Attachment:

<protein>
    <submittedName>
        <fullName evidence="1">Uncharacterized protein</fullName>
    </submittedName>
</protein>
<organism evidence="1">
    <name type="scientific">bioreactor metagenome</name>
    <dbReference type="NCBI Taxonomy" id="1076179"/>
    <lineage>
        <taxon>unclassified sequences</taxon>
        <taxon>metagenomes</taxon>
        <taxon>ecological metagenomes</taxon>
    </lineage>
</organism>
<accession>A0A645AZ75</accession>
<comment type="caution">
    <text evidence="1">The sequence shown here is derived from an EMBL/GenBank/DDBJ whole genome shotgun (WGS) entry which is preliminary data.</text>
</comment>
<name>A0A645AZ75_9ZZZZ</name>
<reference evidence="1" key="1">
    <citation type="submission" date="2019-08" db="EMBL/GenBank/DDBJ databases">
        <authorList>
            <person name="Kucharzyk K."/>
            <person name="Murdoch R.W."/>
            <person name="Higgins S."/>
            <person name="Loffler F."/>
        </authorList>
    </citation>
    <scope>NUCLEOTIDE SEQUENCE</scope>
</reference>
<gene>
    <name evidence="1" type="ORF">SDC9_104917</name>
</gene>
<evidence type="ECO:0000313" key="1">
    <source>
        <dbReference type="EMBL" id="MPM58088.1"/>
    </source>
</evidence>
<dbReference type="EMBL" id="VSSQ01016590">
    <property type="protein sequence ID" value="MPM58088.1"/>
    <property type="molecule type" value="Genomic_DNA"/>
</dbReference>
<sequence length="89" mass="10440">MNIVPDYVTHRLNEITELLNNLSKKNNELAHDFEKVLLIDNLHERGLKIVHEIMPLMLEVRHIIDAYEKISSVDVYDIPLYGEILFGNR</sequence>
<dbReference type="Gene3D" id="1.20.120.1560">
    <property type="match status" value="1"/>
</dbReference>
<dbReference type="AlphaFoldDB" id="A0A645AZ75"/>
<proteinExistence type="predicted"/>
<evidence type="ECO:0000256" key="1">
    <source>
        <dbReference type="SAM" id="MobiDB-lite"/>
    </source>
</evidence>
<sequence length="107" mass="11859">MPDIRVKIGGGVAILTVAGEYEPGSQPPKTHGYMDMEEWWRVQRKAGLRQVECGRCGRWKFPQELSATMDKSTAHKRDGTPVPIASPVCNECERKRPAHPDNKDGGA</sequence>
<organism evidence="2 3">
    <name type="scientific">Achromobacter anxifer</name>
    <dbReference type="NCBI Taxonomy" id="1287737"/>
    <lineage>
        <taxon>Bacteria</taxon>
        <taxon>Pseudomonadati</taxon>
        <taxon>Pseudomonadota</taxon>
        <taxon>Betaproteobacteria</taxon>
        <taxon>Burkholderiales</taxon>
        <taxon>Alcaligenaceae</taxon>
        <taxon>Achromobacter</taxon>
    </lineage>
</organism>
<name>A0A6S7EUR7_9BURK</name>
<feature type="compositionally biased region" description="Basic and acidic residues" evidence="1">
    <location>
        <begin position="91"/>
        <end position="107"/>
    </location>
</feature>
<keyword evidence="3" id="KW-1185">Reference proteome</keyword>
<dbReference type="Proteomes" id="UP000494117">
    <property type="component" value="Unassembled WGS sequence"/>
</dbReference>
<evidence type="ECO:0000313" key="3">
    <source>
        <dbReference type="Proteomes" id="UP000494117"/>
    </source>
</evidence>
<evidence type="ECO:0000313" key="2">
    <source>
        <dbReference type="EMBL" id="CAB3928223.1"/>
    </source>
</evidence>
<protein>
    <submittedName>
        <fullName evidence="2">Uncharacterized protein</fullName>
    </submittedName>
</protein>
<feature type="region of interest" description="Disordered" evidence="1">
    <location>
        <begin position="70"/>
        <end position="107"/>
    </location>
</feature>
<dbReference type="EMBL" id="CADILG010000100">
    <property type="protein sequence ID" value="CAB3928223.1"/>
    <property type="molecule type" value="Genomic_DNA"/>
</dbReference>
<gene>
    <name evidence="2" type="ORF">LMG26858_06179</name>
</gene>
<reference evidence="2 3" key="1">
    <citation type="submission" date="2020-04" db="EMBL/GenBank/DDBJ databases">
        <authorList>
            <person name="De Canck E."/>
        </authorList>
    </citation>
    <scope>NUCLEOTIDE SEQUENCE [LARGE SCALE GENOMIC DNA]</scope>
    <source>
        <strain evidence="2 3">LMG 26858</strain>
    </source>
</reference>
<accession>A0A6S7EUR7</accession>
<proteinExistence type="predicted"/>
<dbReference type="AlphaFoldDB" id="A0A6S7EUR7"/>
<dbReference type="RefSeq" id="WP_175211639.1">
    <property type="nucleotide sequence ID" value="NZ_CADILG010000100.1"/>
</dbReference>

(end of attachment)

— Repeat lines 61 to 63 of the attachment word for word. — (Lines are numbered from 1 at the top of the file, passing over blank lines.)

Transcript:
        <taxon>Pseudomonadota</taxon>
        <taxon>Betaproteobacteria</taxon>
        <taxon>Burkholderiales</taxon>